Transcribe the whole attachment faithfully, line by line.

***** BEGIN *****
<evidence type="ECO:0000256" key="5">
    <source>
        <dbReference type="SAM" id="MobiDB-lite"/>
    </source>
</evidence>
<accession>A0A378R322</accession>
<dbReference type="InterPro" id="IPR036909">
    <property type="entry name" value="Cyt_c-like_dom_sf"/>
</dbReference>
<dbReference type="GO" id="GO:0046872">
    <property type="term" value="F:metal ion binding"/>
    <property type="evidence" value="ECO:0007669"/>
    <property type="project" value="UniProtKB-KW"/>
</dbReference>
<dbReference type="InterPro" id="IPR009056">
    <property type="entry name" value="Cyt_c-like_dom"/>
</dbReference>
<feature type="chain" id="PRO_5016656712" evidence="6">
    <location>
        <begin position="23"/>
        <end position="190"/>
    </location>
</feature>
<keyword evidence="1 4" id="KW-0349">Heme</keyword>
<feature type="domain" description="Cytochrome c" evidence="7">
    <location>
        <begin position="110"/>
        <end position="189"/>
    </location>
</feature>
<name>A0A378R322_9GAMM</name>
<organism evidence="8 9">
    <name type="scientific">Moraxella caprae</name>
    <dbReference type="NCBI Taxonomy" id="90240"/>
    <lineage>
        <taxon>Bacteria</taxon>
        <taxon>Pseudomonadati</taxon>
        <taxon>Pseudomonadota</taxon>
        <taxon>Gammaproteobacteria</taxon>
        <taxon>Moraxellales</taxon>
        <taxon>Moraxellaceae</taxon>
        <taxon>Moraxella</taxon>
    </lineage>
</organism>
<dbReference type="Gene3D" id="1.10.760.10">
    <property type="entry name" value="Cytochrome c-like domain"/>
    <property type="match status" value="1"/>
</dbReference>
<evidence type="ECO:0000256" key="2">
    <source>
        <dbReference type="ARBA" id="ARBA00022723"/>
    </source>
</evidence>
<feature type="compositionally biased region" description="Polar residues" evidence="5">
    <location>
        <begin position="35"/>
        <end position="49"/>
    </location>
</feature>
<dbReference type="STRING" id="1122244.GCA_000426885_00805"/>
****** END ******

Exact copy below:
<evidence type="ECO:0000256" key="5">
    <source>
        <dbReference type="SAM" id="MobiDB-lite"/>
    </source>
</evidence>
<accession>A0A378R322</accession>
<dbReference type="InterPro" id="IPR036909">
    <property type="entry name" value="Cyt_c-like_dom_sf"/>
</dbReference>
<dbReference type="GO" id="GO:0046872">
    <property type="term" value="F:metal ion binding"/>
    <property type="evidence" value="ECO:0007669"/>
    <property type="project" value="UniProtKB-KW"/>
</dbReference>
<dbReference type="InterPro" id="IPR009056">
    <property type="entry name" value="Cyt_c-like_dom"/>
</dbReference>
<feature type="chain" id="PRO_5016656712" evidence="6">
    <location>
        <begin position="23"/>
        <end position="190"/>
    </location>
</feature>
<keyword evidence="1 4" id="KW-0349">Heme</keyword>
<feature type="domain" description="Cytochrome c" evidence="7">
    <location>
        <begin position="110"/>
        <end position="189"/>
    </location>
</feature>
<name>A0A378R322_9GAMM</name>
<organism evidence="8 9">
    <name type="scientific">Moraxella caprae</name>
    <dbReference type="NCBI Taxonomy" id="90240"/>
    <lineage>
        <taxon>Bacteria</taxon>
        <taxon>Pseudomonadati</taxon>
        <taxon>Pseudomonadota</taxon>
        <taxon>Gammaproteobacteria</taxon>
        <taxon>Moraxellales</taxon>
        <taxon>Moraxellaceae</taxon>
        <taxon>Moraxella</taxon>
    </lineage>
</organism>
<dbReference type="Gene3D" id="1.10.760.10">
    <property type="entry name" value="Cytochrome c-like domain"/>
    <property type="match status" value="1"/>
</dbReference>
<evidence type="ECO:0000256" key="2">
    <source>
        <dbReference type="ARBA" id="ARBA00022723"/>
    </source>
</evidence>
<feature type="compositionally biased region" description="Polar residues" evidence="5">
    <location>
        <begin position="35"/>
        <end position="49"/>
    </location>
</feature>
<dbReference type="STRING" id="1122244.GCA_000426885_00805"/>